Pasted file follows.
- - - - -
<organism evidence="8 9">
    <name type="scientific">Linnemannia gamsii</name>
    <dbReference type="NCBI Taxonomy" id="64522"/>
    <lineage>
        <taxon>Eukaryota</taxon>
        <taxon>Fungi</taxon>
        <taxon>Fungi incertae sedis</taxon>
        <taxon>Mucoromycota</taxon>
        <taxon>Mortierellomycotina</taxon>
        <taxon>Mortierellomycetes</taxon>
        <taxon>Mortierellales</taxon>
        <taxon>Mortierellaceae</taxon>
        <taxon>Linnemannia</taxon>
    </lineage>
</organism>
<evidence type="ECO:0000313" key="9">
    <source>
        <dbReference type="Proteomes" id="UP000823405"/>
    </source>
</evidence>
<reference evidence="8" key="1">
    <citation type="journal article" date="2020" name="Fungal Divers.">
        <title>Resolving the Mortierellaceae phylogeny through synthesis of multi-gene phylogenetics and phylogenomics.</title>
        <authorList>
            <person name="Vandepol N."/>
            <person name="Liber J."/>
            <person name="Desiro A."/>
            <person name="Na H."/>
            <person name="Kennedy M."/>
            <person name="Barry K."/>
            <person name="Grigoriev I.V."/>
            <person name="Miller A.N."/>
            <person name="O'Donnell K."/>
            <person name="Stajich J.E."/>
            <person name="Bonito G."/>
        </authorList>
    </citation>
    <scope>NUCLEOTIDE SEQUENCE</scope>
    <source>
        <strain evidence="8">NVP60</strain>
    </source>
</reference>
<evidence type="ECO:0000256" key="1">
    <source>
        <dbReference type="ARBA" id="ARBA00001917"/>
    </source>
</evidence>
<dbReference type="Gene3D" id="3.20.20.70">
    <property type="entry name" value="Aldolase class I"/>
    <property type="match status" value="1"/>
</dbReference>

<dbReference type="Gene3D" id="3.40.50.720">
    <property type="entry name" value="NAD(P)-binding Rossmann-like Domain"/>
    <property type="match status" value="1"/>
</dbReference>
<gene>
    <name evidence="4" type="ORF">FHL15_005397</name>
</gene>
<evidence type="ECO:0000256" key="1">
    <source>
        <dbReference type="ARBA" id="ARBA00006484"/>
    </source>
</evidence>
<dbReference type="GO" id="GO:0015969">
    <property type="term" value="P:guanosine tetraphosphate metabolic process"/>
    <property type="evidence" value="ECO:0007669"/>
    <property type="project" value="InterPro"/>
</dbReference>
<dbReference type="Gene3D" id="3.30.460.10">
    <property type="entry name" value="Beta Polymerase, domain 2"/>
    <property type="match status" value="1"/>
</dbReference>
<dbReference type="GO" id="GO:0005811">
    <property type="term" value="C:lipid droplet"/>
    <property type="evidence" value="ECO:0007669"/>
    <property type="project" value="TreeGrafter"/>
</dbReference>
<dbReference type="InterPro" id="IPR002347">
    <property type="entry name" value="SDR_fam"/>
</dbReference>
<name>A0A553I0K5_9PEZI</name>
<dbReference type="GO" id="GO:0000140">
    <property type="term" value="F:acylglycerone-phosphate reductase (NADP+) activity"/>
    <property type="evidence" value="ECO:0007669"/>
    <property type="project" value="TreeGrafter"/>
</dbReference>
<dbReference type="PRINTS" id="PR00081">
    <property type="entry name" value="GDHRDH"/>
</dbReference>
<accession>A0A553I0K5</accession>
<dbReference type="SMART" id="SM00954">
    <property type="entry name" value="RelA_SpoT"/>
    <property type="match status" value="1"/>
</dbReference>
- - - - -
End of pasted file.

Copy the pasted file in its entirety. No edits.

<organism evidence="8 9">
    <name type="scientific">Linnemannia gamsii</name>
    <dbReference type="NCBI Taxonomy" id="64522"/>
    <lineage>
        <taxon>Eukaryota</taxon>
        <taxon>Fungi</taxon>
        <taxon>Fungi incertae sedis</taxon>
        <taxon>Mucoromycota</taxon>
        <taxon>Mortierellomycotina</taxon>
        <taxon>Mortierellomycetes</taxon>
        <taxon>Mortierellales</taxon>
        <taxon>Mortierellaceae</taxon>
        <taxon>Linnemannia</taxon>
    </lineage>
</organism>
<evidence type="ECO:0000313" key="9">
    <source>
        <dbReference type="Proteomes" id="UP000823405"/>
    </source>
</evidence>
<reference evidence="8" key="1">
    <citation type="journal article" date="2020" name="Fungal Divers.">
        <title>Resolving the Mortierellaceae phylogeny through synthesis of multi-gene phylogenetics and phylogenomics.</title>
        <authorList>
            <person name="Vandepol N."/>
            <person name="Liber J."/>
            <person name="Desiro A."/>
            <person name="Na H."/>
            <person name="Kennedy M."/>
            <person name="Barry K."/>
            <person name="Grigoriev I.V."/>
            <person name="Miller A.N."/>
            <person name="O'Donnell K."/>
            <person name="Stajich J.E."/>
            <person name="Bonito G."/>
        </authorList>
    </citation>
    <scope>NUCLEOTIDE SEQUENCE</scope>
    <source>
        <strain evidence="8">NVP60</strain>
    </source>
</reference>
<evidence type="ECO:0000256" key="1">
    <source>
        <dbReference type="ARBA" id="ARBA00001917"/>
    </source>
</evidence>
<dbReference type="Gene3D" id="3.20.20.70">
    <property type="entry name" value="Aldolase class I"/>
    <property type="match status" value="1"/>
</dbReference>

<dbReference type="Gene3D" id="3.40.50.720">
    <property type="entry name" value="NAD(P)-binding Rossmann-like Domain"/>
    <property type="match status" value="1"/>
</dbReference>
<gene>
    <name evidence="4" type="ORF">FHL15_005397</name>
</gene>
<evidence type="ECO:0000256" key="1">
    <source>
        <dbReference type="ARBA" id="ARBA00006484"/>
    </source>
</evidence>
<dbReference type="GO" id="GO:0015969">
    <property type="term" value="P:guanosine tetraphosphate metabolic process"/>
    <property type="evidence" value="ECO:0007669"/>
    <property type="project" value="InterPro"/>
</dbReference>
<dbReference type="Gene3D" id="3.30.460.10">
    <property type="entry name" value="Beta Polymerase, domain 2"/>
    <property type="match status" value="1"/>
</dbReference>
<dbReference type="GO" id="GO:0005811">
    <property type="term" value="C:lipid droplet"/>
    <property type="evidence" value="ECO:0007669"/>
    <property type="project" value="TreeGrafter"/>
</dbReference>
<dbReference type="InterPro" id="IPR002347">
    <property type="entry name" value="SDR_fam"/>
</dbReference>
<name>A0A553I0K5_9PEZI</name>
<dbReference type="GO" id="GO:0000140">
    <property type="term" value="F:acylglycerone-phosphate reductase (NADP+) activity"/>
    <property type="evidence" value="ECO:0007669"/>
    <property type="project" value="TreeGrafter"/>
</dbReference>
<dbReference type="PRINTS" id="PR00081">
    <property type="entry name" value="GDHRDH"/>
</dbReference>
<accession>A0A553I0K5</accession>
<dbReference type="SMART" id="SM00954">
    <property type="entry name" value="RelA_SpoT"/>
    <property type="match status" value="1"/>
</dbReference>